Amazon announced late last week during its fourth quarter conference call to investors that it was planning on raising its Amazon Prime annual subscription of $79 to potentially $99 or even $119, according transcripts from a call. Even though the increase may seem steep to some, many experts are saying the move is not expected to hurt business.
Amazon’s Tom Szkutak, chief financial officer, senior vice president, said during the question and answer portion of the call that this would be the first Amazon Prime price increase since its inception nine years ago, according to the transcripts posted on Seeking Alpha.
Late last week Amazon also released its fourth quarter financial results, which showed that net sales hit $25.59 billion and an increase of 20% compared to Q4 2012. While the numbers are reportedly up for Amazon, it fell short of investors’ expectations when it reported earnings of 51-cents-per-share. According to CNET, “the company’s stock was down by more than 8% after news hit.” According to the article, Wall Street was expecting Amazon’s earnings to be 67-cents a share and revenue of $26.05 billion.
As far any additional details concerning the price increase, Szkutak was mum telling investors and analysts, “you’ll have to wait on that” but did say the increase was not based on the technological costs of Prime Instant Video, but solely based on rising shipping costs.
“We are investing very heavily [into Prime Instant Video] and so those are certainly costly. Those aren’t the reasons for the price increases that were contemplating,” he said. Adding “Shipping costs have gone up if you look back very considerably over the nine-year period,” Szkutak said.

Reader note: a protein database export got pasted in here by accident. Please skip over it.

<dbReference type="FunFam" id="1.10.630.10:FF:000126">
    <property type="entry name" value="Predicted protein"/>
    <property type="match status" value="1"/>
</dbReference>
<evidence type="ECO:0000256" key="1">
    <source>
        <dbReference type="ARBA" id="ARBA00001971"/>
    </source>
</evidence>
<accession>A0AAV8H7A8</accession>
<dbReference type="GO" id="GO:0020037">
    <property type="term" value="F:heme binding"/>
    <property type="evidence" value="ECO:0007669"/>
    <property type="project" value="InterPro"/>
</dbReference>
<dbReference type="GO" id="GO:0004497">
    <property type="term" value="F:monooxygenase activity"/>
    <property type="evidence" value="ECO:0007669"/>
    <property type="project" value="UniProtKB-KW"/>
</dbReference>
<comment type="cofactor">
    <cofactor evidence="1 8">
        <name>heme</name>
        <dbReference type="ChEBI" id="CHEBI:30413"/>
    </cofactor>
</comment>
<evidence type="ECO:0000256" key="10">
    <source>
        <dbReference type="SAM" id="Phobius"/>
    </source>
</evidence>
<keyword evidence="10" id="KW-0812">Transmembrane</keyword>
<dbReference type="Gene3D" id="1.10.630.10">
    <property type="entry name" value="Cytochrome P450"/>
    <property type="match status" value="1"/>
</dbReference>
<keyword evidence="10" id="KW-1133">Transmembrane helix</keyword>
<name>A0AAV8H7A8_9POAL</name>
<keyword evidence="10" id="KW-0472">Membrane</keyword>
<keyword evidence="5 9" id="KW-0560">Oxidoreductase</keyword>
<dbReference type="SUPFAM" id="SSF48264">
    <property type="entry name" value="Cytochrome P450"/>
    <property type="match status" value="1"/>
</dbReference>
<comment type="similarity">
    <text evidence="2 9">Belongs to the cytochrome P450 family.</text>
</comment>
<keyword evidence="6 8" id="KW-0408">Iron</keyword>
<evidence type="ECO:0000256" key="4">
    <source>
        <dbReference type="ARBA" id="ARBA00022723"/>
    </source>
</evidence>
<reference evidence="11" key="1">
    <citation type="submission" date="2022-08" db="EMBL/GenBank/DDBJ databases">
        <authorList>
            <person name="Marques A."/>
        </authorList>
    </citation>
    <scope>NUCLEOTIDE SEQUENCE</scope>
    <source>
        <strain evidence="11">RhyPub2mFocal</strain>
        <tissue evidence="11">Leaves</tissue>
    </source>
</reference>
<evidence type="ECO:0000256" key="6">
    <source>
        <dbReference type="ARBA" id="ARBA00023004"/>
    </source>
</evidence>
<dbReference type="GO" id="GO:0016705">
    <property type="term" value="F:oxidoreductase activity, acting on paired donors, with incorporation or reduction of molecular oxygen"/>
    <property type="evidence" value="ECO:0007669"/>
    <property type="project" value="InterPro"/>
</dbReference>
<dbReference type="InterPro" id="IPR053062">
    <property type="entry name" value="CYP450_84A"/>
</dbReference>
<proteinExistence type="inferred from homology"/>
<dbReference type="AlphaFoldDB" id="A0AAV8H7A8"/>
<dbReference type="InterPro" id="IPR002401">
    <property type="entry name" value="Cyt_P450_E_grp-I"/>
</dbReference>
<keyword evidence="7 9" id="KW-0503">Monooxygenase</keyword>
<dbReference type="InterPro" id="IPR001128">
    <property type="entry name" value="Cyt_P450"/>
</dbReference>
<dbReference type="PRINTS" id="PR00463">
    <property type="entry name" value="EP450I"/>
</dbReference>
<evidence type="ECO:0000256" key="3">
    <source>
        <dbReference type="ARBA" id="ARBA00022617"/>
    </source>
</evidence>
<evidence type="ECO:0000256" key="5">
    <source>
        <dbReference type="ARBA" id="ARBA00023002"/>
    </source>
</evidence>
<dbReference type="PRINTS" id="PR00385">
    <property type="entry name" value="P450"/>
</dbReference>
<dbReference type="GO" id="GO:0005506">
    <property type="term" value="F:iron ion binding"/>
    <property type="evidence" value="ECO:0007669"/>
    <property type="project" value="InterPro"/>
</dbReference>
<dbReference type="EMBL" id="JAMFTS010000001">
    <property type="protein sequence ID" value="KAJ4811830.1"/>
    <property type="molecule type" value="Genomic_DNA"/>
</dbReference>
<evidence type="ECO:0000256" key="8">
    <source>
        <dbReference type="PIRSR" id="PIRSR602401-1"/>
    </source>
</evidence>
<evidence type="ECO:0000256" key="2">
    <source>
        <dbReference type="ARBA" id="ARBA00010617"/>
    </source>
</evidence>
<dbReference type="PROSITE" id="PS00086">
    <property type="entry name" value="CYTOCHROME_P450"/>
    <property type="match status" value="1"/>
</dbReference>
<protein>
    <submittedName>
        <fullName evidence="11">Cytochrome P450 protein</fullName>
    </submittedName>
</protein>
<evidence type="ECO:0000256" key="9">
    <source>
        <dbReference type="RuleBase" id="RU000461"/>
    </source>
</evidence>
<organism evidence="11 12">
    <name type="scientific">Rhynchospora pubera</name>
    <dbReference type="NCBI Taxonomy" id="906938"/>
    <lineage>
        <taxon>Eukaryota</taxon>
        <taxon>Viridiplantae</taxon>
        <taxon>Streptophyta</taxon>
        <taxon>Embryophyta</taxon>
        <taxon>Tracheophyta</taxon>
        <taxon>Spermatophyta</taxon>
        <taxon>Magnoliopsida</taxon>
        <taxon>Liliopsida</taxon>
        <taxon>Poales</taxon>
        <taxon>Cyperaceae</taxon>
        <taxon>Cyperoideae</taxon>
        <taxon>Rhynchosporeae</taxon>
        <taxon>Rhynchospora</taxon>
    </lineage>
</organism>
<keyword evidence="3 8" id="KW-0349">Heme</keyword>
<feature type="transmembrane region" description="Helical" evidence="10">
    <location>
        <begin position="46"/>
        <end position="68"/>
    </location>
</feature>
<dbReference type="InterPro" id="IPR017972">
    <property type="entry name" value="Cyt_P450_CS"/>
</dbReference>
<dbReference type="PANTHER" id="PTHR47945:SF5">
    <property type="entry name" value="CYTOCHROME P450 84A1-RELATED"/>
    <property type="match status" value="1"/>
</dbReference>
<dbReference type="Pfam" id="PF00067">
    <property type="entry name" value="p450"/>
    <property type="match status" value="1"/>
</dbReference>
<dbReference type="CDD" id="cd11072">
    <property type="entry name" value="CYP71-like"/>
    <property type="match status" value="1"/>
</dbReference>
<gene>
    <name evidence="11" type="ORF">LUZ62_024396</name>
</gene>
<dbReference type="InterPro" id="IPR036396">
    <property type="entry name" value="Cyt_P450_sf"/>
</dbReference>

When how much of the proposed price increase was based on customers’ reaction and behavior after the recent raising of the threshold for free shipping at Amazon to $35, Szkutak said, “They were independent decisions. They weren’t related.”
The major benefit for Amazon Prime membership, according to Rob Martinez, president and CEO of Shipware, is the two-day shipping. The streaming video service, Martinez said, was a secondary benefit and “substandard” to competitors like Netflix.
However, the price hike could make some subscribers second guess their membership, according to Martinez. “Certainly, if the price is raised $119, some will cancel their membership upon renewal. The question [Amazon Prime] members need to ask themselves, how often do I shop on Amazon? If you figure the average shipping charge is $6, you would have to make 20 purchases a year just to break even,” Martinez wrote in an email.
While Amazon was vague in terms of what the exact hike would be, Martinez said he believes the price should be under $100. “I personally believe a better price is $99, which of course takes into account the psychology of maintaining the under $100 price point. At $99, fewer existing members would cancel, and it would not have a significant curbing effect on new member acquisition.”
In the matter of public opinion, Jeannie Walters, chief customer experience investigator at 360Connext, said in an email that while the increase in Amazon Prime might hurt membership in the short term, Amazon shouldn’t take too much of a hit in the long term.
“While I do think any price increase forces people who would otherwise automatically sign up or renew, Amazon has done such an exceptional job proving the value of Prime membership to their loyal customers I think they’ll be ok. Their Prime members are great word-of-mouth ambassadors for that service, and any time customers are willing to advocate for a product or service, that shows very high loyalty,” Walters wrote.
Adding, “It will probably cause a short-term drop in membership, but knowing Amazon, I bet they are already looking at ways to provide more delight for their members.”
Martinez agreed with Walters stating, “I project that more people will retain their membership even at the higher price than those that cancel. While the price hike will positively impact company revenues in the short-term, I predict it will have a negative effect of curbing new AP memberships, however.”